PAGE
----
The Explosion of Malware

virusIt seems the on-line world is getting more dangerous for end-users and ISPs. Numerous industry sources report a huge increase in malware over the last two years. AV-Test, which tests the effectiveness of anti-virus software says that their software detected 143 million cases of malware, up 73% from the year before. In 2012 they saw only 34 million. Over the last two years they found more malware than in the previous ten years combined. Another security software vendor, Kaspersky said that it saw a fourfold increase in mobile malware last year.

What’s behind this exponential increase in malware? Experts cite several reasons:

  • This is partially due to the way that antivirus software works. It generally is designed to look for specific pieces of software that has been identified as being malicious. But hackers have figured this out and they now make minor changes to the form of the software without changing its function to get it to slip past the antivirus software.
  • Some hackers are now encrypting their malware to make it harder for antivirus software to detect.
  • Hackers are now routinely launching waterholing attacks where they create a denial of service attack against a website for the purpose of infecting it with malware, which they then hopes spreads from there.
  • It’s getting easier for hackers to obtain the code of malware. It’s published all over the web or is widely for sale giving new hackers the ability to be up and running without having to develop new code.
  • There is a new kind of tracking cookie called a zombie cookie because it comes back after being deleted. The best known case of this is tracking being done by Turn which is putting this software on Verizon Wireless cell phones.
  • Malware is being delivered in new ways. For instance, it used to be mandatory for malware to somehow be downloaded, such as downloading an attachment from spam. But in the last few years there are new delivery methods like attaching malware to remnant ad space on web sites that download automatically when somebody opens a popular web page. Cisco just warned that they see social media being the newest big source of malware in 2015.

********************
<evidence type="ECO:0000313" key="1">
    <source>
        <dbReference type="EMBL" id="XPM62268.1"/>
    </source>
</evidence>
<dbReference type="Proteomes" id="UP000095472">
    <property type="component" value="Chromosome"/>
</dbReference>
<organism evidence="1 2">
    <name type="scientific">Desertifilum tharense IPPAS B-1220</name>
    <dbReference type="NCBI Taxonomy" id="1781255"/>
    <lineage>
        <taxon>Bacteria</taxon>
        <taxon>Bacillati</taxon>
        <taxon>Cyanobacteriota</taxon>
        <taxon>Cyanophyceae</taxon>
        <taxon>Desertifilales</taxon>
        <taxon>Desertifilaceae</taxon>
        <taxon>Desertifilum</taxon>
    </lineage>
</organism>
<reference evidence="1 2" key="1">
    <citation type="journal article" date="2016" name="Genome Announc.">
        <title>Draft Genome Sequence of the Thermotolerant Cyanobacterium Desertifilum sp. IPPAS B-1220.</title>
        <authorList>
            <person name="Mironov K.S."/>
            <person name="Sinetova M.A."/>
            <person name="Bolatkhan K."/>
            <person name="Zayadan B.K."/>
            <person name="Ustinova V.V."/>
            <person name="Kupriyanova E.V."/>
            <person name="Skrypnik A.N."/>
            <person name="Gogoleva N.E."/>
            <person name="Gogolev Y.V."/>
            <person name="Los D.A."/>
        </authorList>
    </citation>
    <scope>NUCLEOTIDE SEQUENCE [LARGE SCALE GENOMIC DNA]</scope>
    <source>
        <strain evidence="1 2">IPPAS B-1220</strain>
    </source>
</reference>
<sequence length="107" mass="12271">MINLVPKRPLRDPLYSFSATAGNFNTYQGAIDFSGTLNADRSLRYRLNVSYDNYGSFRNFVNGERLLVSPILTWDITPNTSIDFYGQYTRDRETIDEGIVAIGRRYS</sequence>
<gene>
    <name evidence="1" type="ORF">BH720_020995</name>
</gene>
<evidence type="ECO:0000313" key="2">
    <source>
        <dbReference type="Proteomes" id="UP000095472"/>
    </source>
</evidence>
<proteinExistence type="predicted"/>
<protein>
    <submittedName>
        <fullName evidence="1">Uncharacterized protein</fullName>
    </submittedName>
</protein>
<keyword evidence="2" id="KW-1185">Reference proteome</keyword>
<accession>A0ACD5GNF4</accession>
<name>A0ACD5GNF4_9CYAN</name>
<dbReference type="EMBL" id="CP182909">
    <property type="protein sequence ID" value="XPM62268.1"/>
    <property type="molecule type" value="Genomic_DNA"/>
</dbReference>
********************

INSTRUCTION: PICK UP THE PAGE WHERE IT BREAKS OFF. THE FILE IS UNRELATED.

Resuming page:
• Malware isn’t just for computers any longer. Cisco warms that the biggest new target for malware this year is going to be cell phones and mobile devices. And they believe Apple is going to be a big target. Cisco and others have been warning for several years that the connected devices that are part of the early Internet of Things are also almost all vulnerable to hacking.
  • Due to dramatic cases where millions of credit card numbers and passwords have been stolen hackers now have reasons and to target specific people to do things like empty their bank accounts and don’t always attack the public at large.
  • Cyber-warfare has hordes of government hackers from numerous countries unleashing malware at each other and the rest of us are often collateral damage.

The scary thing about all of this is that the malware purveyors seem to be getting ahead of the malware police and there seem to be a lot of malware that isn’t being caught by antivirus programs. This has always been a cat and mouse game, but right now we are at one of those dangerous places where the bad guys are ahead.

Larger businesses have responded to the increase in malware by having malware attack plans. These are step-by-step plans of what to do during and after an attack on their systems. These plans includes a lot of common sense ideas like backing up data often, making sure all software is licensed and up to date, and even little things like making sure that there are hard copies of contact information for employees and customers should systems go offline.

But there really is no way to plan for this on a home computer and if you get infected with bad enough software you are going to probably be paying somebody to clean your machine. It’s hard to know what to do other than maintaining a virus checker and backing up data.

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